Best Adapted Screenplay: John Ridley for 12 Years A Slave. Fantastic to win this, I’m all for 12 Years winning as many as possible, though as Ridley himself said in the speech, the main credit goes to Solomon Northup. Scary speech by presenter Robert De Niro, incidentally: “The mind of a writer can be a truly terrifying thing,” he said. “Isolated, neurotic, caffeine-addled, crippled by procrastination, and consumed by feelings of panic, self-loathing and soul-crushing inadequacy. And that’s on a good day.” Thanks, Bob! Mostly, it’s scary because it’s true.

Pride and prejudice: the Oscar link between Dallas Buyers Club and Twelve Years A Slave

23 Feb

Okay, so having now seen Dallas Buyers Club, it’s going to be a closer Oscar race than I thought for Chiwetel Ejiofor in Twelve Years A Slave. The Academy has loved a physical transformation ever since De Niro piled on the pounds for Raging Bull. Here the famously pec-tastic Mathew McConaughey slims down alarmingly to play a straight rodeo roughrider afflicted with HIV.

The two films are intriguingly similar, in that each uses a Trojan Horse to smuggle a minority subject into the hearts of majority film-goers. If Solomon Northup had not been a free man illegally sold into slavery, but born into it instead, it might have been harder for the audience to identify with his plight. If Ron Woodruff had been a gay HIV sufferer, he might not tug on the heartstrings of Middle America.

But apart from McConaughey’s gutsy, livewire, enormously affecting performance, Dallas Buyers Club is not half the film that Twelve Years A Slave is. The supporting characters, though well acted, are little more than stereotypes: from the drag queen with a disapproving banker father to the good ol’ boys who turn against their former friend when they learn he has the disease. There’s a battle with the FDA, but it’s sketchily developed; and the closing caption pretty much undercuts Woodruff’s mission throughout the film rather than supporting it as intended.

It is powerfully affecting, though, especially if you lived through that terrible period. The HIV drugs war was starkly illustrated for me at Time Out, in the late ‘80s: the much-loved receptionist/Gay editor was HIV-positive (though few knew at the time why it was forbidden to throw him into the pool at the party in Porchester Baths, and did it anyway), and he died before effective drugs were developed. The features editor, Tim Clark, one of the liveliest, cleverest, funniest, warmest people I have ever known, was initially given months to live, but science caught up just in time, giving him well over a decade.

And it’s important to have this reminder, as with 12 Years A Slave, just how recent are our sins as a society. While everyone is sneering at Russia for their backward laws forbidding the “promotion” of homosexuality, we should recall with shame that they are a carbon copy of Britain’s own Section 28 legislation, passed by Thatcher’s government just when gay people needed the most support.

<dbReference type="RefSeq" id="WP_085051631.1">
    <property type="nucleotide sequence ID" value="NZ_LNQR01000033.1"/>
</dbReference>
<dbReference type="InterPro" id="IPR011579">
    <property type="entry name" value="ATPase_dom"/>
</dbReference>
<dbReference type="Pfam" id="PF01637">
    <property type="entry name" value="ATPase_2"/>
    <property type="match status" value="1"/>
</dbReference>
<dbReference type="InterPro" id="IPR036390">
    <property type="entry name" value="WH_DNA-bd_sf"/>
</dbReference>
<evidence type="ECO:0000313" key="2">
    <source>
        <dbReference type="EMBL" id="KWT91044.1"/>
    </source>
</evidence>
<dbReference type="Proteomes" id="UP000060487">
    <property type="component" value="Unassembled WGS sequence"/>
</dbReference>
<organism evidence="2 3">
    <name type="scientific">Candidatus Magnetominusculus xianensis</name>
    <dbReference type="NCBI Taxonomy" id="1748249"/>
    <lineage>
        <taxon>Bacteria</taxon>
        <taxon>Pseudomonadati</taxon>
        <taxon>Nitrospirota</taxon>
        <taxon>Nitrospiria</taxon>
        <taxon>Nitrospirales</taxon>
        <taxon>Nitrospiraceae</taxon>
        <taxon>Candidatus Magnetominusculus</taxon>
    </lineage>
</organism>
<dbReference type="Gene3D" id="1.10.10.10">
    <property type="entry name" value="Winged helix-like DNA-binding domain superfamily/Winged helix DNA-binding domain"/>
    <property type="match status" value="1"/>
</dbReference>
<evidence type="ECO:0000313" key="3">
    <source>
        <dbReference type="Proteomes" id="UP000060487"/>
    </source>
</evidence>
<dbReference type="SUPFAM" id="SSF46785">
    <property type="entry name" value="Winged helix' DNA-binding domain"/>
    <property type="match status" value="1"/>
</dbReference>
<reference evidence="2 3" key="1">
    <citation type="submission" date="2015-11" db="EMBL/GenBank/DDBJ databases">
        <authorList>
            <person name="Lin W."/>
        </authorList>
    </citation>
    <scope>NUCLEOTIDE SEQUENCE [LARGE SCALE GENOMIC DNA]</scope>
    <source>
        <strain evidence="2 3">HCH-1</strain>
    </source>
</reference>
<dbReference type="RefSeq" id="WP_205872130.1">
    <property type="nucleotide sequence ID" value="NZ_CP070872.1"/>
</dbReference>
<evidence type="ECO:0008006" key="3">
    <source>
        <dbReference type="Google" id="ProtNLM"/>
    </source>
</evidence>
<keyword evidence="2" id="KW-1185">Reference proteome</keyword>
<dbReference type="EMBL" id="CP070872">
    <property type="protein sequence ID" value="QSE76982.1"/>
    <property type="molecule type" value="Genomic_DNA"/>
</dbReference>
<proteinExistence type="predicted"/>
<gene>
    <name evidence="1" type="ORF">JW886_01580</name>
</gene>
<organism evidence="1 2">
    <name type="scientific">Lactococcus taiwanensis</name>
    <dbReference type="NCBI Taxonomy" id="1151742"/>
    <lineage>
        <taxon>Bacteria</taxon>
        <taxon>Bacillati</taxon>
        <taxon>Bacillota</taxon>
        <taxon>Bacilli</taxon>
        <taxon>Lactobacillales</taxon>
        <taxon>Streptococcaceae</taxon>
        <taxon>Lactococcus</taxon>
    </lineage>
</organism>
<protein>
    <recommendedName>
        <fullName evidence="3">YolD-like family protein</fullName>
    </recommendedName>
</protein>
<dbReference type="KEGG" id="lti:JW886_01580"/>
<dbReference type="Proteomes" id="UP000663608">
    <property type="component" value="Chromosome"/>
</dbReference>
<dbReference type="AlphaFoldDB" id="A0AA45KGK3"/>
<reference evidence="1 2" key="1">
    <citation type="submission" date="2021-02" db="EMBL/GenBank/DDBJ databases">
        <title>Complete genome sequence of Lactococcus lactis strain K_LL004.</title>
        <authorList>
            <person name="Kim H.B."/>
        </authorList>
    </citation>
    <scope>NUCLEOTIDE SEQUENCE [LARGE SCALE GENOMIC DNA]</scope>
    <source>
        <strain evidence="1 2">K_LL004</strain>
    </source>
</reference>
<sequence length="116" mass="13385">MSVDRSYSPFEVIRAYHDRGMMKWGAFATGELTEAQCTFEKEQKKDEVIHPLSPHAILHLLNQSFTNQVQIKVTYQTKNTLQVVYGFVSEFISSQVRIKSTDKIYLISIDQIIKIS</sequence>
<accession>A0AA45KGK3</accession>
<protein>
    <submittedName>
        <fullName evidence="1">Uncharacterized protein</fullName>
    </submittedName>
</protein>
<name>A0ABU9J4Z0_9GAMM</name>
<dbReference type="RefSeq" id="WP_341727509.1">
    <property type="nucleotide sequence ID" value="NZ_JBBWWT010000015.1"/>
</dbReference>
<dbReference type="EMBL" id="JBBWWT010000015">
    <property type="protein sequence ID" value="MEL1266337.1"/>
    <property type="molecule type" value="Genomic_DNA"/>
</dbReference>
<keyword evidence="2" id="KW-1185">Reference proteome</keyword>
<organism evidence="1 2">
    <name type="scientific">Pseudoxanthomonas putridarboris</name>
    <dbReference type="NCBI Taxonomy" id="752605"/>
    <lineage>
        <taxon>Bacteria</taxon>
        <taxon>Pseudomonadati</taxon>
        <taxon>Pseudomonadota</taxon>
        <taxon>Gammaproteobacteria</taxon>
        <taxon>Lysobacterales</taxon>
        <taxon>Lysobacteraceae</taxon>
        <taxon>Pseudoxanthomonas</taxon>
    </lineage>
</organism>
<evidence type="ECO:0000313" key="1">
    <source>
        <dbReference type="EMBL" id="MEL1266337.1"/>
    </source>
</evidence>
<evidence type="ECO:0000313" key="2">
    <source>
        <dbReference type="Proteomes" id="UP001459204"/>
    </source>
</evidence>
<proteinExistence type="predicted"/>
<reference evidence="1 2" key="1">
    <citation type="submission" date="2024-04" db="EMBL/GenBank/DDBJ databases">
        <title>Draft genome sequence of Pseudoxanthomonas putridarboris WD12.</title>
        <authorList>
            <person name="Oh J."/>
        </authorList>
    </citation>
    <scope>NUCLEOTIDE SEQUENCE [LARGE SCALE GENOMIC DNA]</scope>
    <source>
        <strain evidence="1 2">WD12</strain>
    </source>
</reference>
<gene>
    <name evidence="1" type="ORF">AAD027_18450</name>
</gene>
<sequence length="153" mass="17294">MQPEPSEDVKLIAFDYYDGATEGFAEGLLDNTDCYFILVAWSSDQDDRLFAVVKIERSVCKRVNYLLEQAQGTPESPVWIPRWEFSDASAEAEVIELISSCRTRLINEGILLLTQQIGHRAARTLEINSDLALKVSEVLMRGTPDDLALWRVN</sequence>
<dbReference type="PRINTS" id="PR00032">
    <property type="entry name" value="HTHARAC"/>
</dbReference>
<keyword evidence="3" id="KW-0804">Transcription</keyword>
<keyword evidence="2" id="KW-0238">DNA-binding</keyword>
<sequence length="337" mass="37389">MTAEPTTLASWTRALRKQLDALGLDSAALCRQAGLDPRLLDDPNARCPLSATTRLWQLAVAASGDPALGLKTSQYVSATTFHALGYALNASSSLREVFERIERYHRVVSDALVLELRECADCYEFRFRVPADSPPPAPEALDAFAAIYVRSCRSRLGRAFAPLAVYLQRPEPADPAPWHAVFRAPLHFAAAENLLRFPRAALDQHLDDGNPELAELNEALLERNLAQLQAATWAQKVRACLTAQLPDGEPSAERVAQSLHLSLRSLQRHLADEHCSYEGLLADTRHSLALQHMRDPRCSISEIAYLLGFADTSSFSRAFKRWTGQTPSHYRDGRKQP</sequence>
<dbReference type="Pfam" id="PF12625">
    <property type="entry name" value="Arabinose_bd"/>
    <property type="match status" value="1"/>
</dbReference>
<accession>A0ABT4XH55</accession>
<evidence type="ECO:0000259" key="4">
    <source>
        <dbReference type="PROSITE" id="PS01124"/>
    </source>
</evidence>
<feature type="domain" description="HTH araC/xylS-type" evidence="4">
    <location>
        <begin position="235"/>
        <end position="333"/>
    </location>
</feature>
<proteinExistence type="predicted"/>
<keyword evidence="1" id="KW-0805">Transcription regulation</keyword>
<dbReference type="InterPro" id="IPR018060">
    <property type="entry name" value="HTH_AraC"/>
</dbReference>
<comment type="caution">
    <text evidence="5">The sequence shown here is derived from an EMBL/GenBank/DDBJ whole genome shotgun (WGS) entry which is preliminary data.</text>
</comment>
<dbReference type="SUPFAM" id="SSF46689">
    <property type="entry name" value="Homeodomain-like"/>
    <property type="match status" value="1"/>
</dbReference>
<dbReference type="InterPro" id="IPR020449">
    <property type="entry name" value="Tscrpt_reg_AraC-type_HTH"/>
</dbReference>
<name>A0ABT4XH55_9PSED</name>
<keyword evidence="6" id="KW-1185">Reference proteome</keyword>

Meanwhile, as I was waiting in Chicago on Friday for my delayed flight back to London, the TV news was full of the new Arizona bill which allows Christian business owners to discriminate against gay people. Is the US heading for segregation all over again, with gays instead of blacks?

Never were two Oscar contenders more timely, more needed, and more closely matched.

Experimenting with a new blog filtering programme, http://www.blogdash.com/full_profile/?claim_code=ec939413da13e0427871df185e1cb971

The Oscar nominations are in: Gravity and 12 Years A Slave get Hustled

16 Jan

The Oscar nominations have just been announced. I’ve been glued to the live stream, co-hosted by Chris Hemsworth. American Hustle and Gravity are ostensibly the main contenders, with (by my count) ten nominations each, but I have a feeling Gravity may do better; and 12 Years A Slave, only just trailing with nine nominations, has the best chance of all. Other well nominated films include Dallas Buyers Club, Nebraska, Wolf of Wall Street and Blue Jasmine. Who’ll win? The debate starts here:

Best Movie: Nominees are American Hustle, Captain Phillips, Philomena, Dallas Buyers Club, Gravity, Her, Nebraska, 12 Years A Slave, The Wolf of Wall Street

I half-fancy Gravity’s chances, even though it’s trailing third at the bookies (which makes it a worthwhile bet, odds-wise). When I saw 12 Years in preview a couple of months ago, it was easily my pick for the Oscar. Then I saw Gravity three days later – a film that couldn’t be more different, except they were both, essentially, mainstream movies shot by art-movie directors – and thought it had a strong chance.

The key thing is that it’s rare for the Academy to buck public sentiment entirely for the main award. And though critics mostly loved 12 Years, it took just under $40m in the US. The schmaltzier The Butler, by contrast, while no one’s idea of a Best Movie, took $116m.

Gravity took $256 million in the US; it also stars Sandra and George who are universally loved in Hollywood; and it can be enjoyed without controversy by any age, race or class. It would, however, be the first science-fiction movie ever to win – though when I said this to my film-student son, he argued out that’s it’s not really science-fiction; it’s just set in space.

Best Actor: Nominees are Christian Bale, Bruce Dern, Leonardo DiCaprio, Chiwetl Ejiofor, Matthew McConaughey

As I wrote last week in my review of 12 Years, it is inconceivable that Chiwetl Ejiofor will not win Best Actor. Yes, the Golden Globe went to Matthew McConaughey, for Dallas Buyers Club, and that’s also an Important Issue Film (about AIDS), which helps (plus see my update here). But not only does Ejiofor thoroughly and objectively deserve it, in the past the Academy has been so desperate to redress a perceived racial bias in award-giving that they donked the Oscar to, whisper it, Halle Berry. A bit hard on Tom Hanks, incidentally, not to be nominated, but this was a good year.

Best Actress: Nominees are Amy Adams, Cate Blanchett, Sandra Bullock, Judi Dench, Meryl Streep

Surely Cate Blanchett. I thought Sandra Bullock might have a chance for Gravity, as she’s so darn likeable in it and carries the whole film, then I finally caught up with Blue Jasmine. Blanchett not only makes her horrible, shallow, self-absorbed, clothes-horse character astonishingly sympathetic and vulnerable, she’s about the only person ever in a Woody Allen film who’s managed not to sound like Woody Allen.